NTSB: Wrong fuel used before Alaska plane crash that injured 3 FFs, pilot

The NTSB's report found that Jet A fuel was mistakenly added to the plane, which only uses aviation gasoline


Zaz Hollander
Alaska Dispatch News, Anchorage

ANIAK, Alaska — A state plane transporting wildland firefighters crashed near Aniak in late May after the wrong type of fuel was put into the tanks just before takeoff, according to a federal report.

Pilot Mark Jordan, of Eagle River, and three Alaska Division of Forestry firefighters were hurt when the Aero Commander 500 Shrike crashed into a large pond in a gravel pit near the Western Alaska town on May 28.

The fuel placard on a plane that crashed in Alaska in May, injuring three firefighters and the pilot, says
The fuel placard on a plane that crashed in Alaska in May, injuring three firefighters and the pilot, says "aviation gasoline only." The NTSB found that Jet A fuel was added to the plane before the crash. (Photo/NTSB)

Two of them suffered more serious injuries: Jordan, who is making progress after several surgeries, and a Hooper Bay firefighter who’s been released from the hospital but is still doing physical therapy in Anchorage, Forestry spokesman Tim Mowry said this week. Another firefighter from Aniak is recovering from hand surgery.

Jordan, an experienced pilot, was hired in the spring. It’s not clear when he can return to duty, Mowry said. Forestry is looking into replacing the aircraft.

The plane was transporting the firefighters to McGrath, where they were to be sent on wildfire responses from the Kenai/Kodiak area forestry station in Soldotna.

Jordan said he had the Aniak fuel vendor’s ground-service personnel refuel the plane, according to the preliminary report filed by National Transportation Safety Board investigator Brice Banning. The pilot signed the fuel receipt and returned to the cockpit to finish paperwork before departure.

Jordan loaded his passengers, started the airplane’s engines and taxied to the runway for departure, the report says.

The fuel vendor’s truck driver wasn’t familiar with the plane and had to ask the pilot for information, according to the NTSB report. Before he started refueling, the report states, the driver asked Jordan, “Do you want Prist with your Jet?” Prist is an additive used to prevent fuel from gelling in turbine engines that tend to fly at higher altitudes. “Jet” is Jet A fuel.

The Aero Commander 500 has engines powered by pistons, not turbines. The plane uses aviation gasoline, not Jet A fuel. A placard near the fuel port on top of the wing stated in part, “AVIATION GASOLINE ONLY,” the report says.

The driver returned to his truck when the refueling was done, wrote “Jet A” in the meter readings section of the prepared receipt, and gave it to Jordan to sign, the report says. The pilot signed the receipt and got a copy. The fueler told Banning he later added “no Prist” to his copy of the receipt.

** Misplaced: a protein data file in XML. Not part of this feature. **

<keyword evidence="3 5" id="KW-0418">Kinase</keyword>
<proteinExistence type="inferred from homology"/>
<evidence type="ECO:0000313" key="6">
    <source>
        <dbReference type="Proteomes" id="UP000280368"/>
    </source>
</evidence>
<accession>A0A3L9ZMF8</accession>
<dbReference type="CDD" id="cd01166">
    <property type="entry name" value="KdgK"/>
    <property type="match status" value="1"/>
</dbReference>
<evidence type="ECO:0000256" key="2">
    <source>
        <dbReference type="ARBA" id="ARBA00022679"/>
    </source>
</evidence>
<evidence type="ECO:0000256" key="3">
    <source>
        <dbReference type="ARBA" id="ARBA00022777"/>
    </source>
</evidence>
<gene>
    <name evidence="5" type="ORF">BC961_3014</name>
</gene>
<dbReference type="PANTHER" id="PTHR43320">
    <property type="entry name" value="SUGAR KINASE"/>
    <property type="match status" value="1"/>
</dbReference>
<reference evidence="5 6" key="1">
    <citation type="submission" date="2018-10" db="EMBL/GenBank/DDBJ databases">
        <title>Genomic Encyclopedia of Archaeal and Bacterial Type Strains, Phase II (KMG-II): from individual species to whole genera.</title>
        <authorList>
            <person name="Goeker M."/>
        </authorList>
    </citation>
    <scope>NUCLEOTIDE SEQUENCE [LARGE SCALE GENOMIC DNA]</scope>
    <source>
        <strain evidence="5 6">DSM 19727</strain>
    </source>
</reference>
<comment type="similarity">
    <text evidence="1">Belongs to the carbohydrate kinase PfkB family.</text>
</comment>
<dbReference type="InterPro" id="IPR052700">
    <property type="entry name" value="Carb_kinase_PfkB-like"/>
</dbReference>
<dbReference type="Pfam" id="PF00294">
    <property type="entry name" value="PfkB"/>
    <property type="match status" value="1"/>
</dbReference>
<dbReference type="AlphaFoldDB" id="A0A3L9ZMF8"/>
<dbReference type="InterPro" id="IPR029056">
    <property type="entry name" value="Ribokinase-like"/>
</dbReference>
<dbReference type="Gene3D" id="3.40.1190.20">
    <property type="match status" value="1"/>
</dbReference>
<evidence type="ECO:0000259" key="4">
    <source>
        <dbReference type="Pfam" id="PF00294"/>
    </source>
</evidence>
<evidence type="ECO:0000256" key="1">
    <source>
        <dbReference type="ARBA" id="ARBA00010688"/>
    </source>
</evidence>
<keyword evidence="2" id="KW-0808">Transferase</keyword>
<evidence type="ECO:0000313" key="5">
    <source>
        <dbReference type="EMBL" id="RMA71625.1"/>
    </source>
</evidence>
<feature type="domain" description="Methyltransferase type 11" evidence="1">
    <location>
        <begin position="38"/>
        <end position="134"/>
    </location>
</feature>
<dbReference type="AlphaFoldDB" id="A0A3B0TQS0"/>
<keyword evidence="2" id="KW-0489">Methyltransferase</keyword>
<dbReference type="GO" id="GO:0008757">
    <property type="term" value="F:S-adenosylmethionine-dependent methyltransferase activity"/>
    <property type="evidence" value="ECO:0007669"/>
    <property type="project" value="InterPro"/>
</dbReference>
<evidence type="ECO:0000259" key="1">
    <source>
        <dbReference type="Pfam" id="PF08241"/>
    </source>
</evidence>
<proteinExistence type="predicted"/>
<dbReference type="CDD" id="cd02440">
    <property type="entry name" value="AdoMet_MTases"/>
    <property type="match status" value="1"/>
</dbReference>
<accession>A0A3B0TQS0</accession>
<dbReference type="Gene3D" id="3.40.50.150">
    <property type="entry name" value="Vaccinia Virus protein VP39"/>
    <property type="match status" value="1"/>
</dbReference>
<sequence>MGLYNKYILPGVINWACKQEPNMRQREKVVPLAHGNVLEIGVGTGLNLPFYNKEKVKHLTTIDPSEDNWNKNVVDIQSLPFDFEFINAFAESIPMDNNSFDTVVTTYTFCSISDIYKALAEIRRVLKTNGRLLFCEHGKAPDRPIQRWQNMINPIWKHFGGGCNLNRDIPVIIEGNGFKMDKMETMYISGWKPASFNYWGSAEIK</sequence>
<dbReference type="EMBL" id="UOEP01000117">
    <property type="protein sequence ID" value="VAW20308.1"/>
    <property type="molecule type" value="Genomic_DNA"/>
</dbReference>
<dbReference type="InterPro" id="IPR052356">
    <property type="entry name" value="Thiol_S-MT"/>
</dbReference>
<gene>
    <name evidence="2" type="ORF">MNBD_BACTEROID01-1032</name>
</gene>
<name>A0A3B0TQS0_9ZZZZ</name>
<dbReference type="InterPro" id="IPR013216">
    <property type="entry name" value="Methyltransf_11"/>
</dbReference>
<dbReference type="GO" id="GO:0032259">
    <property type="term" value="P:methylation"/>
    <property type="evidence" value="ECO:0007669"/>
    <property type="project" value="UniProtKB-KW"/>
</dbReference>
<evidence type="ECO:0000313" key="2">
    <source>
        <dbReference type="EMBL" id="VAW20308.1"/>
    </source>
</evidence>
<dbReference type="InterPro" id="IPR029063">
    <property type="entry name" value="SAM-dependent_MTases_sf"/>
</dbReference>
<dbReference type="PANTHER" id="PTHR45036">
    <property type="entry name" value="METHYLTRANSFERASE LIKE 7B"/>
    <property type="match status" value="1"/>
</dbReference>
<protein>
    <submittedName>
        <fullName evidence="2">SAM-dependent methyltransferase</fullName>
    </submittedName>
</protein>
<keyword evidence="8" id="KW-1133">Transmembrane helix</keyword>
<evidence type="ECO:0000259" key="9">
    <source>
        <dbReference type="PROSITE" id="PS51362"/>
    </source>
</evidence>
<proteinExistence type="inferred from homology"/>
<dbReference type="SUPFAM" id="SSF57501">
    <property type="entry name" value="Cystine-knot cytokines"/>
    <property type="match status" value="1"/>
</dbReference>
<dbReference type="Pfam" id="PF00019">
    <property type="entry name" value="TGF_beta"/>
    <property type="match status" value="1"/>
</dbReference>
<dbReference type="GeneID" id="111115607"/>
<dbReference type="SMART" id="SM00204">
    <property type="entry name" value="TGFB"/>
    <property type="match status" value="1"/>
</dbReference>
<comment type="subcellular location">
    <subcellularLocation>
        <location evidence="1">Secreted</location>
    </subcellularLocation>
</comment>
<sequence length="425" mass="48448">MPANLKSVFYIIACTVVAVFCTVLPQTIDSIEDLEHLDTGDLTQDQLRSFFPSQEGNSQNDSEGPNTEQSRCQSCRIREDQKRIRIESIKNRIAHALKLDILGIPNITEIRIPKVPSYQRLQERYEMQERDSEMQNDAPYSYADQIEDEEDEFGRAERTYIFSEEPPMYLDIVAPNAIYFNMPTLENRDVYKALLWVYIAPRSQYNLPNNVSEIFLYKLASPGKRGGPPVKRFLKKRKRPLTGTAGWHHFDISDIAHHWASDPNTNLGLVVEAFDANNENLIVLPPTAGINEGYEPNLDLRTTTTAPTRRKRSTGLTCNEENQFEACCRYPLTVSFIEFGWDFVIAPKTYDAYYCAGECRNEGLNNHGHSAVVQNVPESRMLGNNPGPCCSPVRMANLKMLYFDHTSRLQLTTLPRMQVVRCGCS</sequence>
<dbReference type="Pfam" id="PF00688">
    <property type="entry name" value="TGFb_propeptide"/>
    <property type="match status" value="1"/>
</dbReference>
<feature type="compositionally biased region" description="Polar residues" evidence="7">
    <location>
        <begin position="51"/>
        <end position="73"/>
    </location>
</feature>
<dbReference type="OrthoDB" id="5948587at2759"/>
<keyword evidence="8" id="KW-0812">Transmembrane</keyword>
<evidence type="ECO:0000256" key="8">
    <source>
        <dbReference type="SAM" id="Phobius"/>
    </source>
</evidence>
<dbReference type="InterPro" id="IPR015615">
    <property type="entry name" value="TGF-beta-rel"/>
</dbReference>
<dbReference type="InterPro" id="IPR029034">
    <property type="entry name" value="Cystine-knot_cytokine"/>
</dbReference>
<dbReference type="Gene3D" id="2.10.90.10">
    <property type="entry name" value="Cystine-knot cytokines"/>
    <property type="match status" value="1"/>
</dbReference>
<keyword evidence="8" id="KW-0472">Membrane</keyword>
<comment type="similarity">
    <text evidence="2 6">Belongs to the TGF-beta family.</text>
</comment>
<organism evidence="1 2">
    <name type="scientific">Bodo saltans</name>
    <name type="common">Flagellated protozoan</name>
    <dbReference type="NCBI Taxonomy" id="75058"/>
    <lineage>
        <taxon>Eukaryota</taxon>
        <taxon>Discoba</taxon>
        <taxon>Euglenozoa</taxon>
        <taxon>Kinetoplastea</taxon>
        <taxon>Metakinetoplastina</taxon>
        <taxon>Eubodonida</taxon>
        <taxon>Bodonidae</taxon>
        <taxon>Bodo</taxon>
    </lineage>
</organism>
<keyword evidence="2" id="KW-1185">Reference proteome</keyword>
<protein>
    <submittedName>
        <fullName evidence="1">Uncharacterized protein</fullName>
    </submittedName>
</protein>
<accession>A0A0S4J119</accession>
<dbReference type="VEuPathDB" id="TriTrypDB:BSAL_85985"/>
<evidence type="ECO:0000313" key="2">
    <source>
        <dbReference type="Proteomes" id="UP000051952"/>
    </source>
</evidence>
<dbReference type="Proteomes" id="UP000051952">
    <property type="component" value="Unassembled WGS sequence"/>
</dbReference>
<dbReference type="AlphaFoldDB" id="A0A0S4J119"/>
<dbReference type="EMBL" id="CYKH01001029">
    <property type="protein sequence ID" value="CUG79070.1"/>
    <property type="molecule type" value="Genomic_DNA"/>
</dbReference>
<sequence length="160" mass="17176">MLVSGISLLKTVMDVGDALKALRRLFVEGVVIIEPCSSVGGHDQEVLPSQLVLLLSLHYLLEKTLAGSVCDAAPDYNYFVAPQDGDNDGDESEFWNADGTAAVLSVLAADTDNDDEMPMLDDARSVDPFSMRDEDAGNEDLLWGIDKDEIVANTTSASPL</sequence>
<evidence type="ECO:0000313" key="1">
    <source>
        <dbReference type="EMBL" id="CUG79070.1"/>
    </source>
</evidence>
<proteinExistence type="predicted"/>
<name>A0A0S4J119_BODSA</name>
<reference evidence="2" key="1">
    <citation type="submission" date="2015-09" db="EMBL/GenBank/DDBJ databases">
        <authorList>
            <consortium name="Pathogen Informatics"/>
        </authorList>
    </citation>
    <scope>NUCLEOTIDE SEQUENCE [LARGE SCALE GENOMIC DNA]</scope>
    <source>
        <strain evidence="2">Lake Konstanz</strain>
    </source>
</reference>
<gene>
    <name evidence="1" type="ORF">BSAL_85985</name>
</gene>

“The pilot said that shortly after takeoff, and during initial climb, he initially noticed what he thought was mechanical turbulence followed by a reduction in climb performance, and the airplane’s engines began to lose power,” Banning wrote. “Unable to maintain altitude and while descending about 400 (feet) per minute, he selected an area of shallow water covered terrain as an off-airport landing site. The last thing the pilot remembered of the accident flight was guiding the airplane to the off-airport landing site.”

The plane crashed into frigid water 4 or 5 feet deep. Five Aniak teenagers spotted the bright yellow wreckage and two firefighters climbing out -- Craig Friday of Hooper Bay and Kelly Kehlenbach of Aniak -- and started a rescue after notifying authorities. They stayed with Jordan and Albert Simon, of Hooper Bay, too injured to get out of the water.

Forestry officials are reviewing the crash to determine if “there is something that we need to do to be safer,” Mowry said. State officials are waiting for the National Transportation Safety Board to complete a final report that could include probable cause of the crash before making any decisions. That’s at least four to six months off.

“The preliminary report is just what it says -- there’s no fault or anything like that,” he said. “It’s just a statement of what happened.”

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©2020 the Alaska Dispatch News (Anchorage, Alaska)

McClatchy-Tribune News Service

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